Dennis also discussed budget options for fiscal years 2020 and 2021. The board voted to approve a 1.44 percent inflation rate for two years in Base State Aid Per Pupil, which is roughly an extra $90 million for fiscal years 2020 and 2021.
KSDE staff members updated board members on the Kansans Can vision outcomes.
Stacy Smith, KSDE’s assistant director for Career, Standards and Assessment Services (CSAS), focused on the Individual Plan of Study (IPS) outcome. The first state IPS goal was that every middle school and high school in the state would implement an IPS tool and process by the end of the 2017-2018 school year. Beginning with the 2018-2019 school year, the goal is to have an IPS in place for every student, beginning in the middle grades.
KSDE’s Branden Johnson, assistant director of CSAS, led discussion on the graduation outcome. A cohesive team has been established with clear goals and guidelines, Johnson said. A team is currently working on developing a parent tips and guidelines document; developing internal professional development; and researching root cause and prevention for chronic absenteeism and poverty.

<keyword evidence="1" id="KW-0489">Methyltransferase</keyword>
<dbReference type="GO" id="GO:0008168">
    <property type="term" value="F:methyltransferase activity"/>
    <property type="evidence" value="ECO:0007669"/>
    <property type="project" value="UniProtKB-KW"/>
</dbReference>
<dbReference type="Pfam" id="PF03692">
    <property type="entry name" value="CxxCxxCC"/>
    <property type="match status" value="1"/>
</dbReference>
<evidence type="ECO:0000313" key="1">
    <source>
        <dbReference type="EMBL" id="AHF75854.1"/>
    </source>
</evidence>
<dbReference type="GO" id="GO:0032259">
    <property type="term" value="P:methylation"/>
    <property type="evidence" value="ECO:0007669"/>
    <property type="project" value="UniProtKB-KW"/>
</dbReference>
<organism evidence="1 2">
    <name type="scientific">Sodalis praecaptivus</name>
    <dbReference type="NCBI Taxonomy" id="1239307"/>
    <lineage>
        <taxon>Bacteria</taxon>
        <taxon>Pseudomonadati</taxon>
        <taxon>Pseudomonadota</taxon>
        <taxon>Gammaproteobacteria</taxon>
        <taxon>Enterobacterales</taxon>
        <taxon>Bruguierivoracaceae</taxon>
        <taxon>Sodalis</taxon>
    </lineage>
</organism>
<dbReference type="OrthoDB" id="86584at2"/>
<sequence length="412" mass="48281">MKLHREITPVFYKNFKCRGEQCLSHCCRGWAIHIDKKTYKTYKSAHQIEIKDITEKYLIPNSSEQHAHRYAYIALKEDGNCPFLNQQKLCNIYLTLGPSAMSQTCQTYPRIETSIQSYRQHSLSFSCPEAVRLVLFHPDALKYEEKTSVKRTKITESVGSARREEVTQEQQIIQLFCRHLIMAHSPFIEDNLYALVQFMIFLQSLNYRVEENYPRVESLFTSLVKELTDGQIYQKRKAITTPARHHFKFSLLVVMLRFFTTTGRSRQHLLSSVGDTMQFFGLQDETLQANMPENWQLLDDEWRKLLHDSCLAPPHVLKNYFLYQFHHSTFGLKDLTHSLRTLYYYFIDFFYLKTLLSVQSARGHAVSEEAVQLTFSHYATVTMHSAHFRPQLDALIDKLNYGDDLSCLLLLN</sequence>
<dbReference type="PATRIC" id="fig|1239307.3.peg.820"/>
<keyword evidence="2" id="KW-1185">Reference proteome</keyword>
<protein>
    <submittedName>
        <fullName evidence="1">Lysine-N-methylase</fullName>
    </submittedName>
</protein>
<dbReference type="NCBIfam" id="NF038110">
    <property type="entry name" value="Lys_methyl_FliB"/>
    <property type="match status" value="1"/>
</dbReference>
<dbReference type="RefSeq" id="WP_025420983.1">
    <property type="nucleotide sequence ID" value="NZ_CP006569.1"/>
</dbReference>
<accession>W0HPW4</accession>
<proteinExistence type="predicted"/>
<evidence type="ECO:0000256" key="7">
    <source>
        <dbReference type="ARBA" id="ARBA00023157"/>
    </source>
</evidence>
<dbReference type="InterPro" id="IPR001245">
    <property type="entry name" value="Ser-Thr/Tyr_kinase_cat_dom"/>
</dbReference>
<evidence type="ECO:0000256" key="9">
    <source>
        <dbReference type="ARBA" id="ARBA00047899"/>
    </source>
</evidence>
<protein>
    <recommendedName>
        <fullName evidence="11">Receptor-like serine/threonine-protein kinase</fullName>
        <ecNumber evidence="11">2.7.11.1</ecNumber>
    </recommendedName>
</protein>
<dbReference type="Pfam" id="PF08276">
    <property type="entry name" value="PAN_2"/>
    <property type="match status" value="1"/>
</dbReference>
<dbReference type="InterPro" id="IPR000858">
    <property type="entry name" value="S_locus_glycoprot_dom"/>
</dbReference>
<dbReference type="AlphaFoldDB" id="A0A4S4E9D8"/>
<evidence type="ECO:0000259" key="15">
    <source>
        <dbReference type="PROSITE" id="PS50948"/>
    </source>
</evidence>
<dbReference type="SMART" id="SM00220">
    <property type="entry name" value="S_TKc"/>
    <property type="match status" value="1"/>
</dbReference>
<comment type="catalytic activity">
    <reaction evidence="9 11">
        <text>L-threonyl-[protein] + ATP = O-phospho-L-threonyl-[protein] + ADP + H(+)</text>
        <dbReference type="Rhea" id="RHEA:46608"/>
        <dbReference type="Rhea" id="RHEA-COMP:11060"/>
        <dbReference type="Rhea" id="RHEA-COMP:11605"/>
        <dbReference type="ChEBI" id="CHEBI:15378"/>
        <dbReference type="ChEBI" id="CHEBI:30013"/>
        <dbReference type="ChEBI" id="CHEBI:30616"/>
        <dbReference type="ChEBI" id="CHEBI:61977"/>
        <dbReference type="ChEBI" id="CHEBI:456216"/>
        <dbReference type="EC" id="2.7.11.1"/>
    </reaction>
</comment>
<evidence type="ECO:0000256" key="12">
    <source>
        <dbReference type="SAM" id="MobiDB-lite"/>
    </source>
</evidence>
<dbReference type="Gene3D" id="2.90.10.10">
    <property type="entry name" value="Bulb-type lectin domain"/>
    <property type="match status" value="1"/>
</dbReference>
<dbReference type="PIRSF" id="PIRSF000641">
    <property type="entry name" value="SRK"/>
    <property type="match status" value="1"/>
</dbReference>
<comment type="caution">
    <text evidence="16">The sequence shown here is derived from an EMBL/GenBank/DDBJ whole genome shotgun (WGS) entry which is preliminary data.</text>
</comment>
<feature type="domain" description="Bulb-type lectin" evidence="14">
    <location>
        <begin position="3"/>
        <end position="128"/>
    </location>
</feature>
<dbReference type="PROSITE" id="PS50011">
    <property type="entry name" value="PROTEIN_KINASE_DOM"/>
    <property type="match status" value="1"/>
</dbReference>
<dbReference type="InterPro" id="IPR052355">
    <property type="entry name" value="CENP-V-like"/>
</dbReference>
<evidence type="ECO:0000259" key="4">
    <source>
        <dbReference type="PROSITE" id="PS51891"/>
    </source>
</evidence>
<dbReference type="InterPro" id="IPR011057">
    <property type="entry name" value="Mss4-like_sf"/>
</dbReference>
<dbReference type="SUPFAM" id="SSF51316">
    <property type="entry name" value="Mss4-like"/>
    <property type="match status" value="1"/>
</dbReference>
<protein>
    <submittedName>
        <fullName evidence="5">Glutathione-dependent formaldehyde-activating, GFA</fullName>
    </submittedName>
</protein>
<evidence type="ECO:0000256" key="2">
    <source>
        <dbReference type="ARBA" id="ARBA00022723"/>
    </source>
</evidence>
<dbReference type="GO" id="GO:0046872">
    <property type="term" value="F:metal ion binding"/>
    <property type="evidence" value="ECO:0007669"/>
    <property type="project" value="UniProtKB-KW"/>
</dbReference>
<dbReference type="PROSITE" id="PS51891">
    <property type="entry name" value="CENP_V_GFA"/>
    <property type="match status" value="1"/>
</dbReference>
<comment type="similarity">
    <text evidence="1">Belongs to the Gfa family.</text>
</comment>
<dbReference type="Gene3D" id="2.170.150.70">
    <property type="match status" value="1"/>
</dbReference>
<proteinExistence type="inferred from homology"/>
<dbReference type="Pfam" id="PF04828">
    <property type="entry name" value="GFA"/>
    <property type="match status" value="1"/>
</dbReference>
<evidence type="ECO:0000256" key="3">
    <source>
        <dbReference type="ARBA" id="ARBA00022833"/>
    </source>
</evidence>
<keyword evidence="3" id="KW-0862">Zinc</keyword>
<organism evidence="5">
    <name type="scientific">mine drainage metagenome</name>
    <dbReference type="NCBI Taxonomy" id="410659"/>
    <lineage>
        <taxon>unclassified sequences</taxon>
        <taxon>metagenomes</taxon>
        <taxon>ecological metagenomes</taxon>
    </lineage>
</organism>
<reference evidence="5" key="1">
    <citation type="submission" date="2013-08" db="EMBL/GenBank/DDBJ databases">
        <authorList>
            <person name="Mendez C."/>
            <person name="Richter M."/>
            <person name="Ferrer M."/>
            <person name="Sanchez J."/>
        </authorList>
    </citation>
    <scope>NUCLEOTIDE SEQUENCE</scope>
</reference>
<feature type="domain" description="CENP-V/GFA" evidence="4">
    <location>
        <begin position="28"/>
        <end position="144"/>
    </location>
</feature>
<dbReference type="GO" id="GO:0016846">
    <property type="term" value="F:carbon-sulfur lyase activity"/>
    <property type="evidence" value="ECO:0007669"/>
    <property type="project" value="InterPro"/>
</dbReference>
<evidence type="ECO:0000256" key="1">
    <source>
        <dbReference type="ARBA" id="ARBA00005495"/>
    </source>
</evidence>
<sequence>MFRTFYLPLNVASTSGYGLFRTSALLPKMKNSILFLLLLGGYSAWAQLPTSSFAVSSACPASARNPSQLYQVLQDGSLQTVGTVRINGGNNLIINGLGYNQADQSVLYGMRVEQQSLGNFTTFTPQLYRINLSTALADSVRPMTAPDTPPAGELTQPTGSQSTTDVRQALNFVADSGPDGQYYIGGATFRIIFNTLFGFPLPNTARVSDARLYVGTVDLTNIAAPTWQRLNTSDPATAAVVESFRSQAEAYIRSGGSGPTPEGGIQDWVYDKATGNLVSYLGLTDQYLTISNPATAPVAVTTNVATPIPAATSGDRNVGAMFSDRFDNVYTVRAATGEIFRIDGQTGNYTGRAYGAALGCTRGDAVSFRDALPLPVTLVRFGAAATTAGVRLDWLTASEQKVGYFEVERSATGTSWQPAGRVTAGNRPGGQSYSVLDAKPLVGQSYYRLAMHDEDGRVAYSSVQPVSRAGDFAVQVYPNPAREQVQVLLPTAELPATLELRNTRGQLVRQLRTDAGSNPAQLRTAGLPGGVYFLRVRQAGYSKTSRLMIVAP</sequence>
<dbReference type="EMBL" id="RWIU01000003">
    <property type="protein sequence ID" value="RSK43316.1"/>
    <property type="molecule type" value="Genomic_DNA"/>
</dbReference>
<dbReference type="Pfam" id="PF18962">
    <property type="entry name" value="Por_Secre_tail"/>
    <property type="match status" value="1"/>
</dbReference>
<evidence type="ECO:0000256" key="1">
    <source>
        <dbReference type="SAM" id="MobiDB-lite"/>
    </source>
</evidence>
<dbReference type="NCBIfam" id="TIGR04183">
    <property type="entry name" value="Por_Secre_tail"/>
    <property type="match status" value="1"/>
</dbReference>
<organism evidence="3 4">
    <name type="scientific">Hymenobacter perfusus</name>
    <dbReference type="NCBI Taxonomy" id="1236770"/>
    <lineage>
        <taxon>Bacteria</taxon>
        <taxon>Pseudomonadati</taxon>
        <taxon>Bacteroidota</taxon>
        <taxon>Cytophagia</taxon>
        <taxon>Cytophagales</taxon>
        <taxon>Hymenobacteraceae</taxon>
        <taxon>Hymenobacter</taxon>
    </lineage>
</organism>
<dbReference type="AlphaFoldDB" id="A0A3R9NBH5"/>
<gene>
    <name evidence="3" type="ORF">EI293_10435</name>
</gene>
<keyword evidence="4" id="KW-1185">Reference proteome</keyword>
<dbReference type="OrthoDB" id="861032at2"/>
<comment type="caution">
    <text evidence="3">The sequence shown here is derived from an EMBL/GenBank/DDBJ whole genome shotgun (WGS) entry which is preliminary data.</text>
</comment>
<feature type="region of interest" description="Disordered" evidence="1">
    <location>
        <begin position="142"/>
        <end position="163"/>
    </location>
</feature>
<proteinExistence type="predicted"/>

The annual dropout rate for the past three years and the number of students living in poverty in Kansas are:
• 2015 – 3,578 (2733 living in poverty).
• 2016 – 3,750, (2,970 living in poverty).
• 2017 – 3,608 (2,846 living in poverty).
Chronic absenteeism data shows there were 64,572 students who were chronically absent in 2016, including 4,496 kindergartners; and 69,195 who were chronically absent in 2017, including 4,478 kindergartners.
The state’s goal is to have a 95 percent graduation rate by 2026, Johnson said. Addressing poverty and chronic absenteeism controls and influencers will be key to reaching this goal.
KSDE’s Beth Fultz, assistant director of CSAS, discussed postsecondary success. By the year 2020, 71 percent of the jobs in Kansas will require some level of postsecondary education, Fultz reminded the board.
It is important for schools to be able to track the postsecondary movement of high school graduates to determine whether students are pursuing and succeeding in postsecondary education, she said. Districts can do this through postsecondary reports, which represent a new way of thinking and will require time to compile and analyze the data for each school district.
The board also:
• Approved the renewal of a specialized teaching certificate for Marysville USD 364. Marysville is a member of the Coalition of Innovative School Districts, which recommended the renewal of the specialized teaching certificate.
• Approved appointments to fill open positions representing various categories on the Professional Practices Commission.
• Heard a presentation from Teach for America, which finds, develops and supports a diverse network of leaders who expand opportunities for children from classrooms, schools and every sector and field that help shape the broader systems in which schools operate.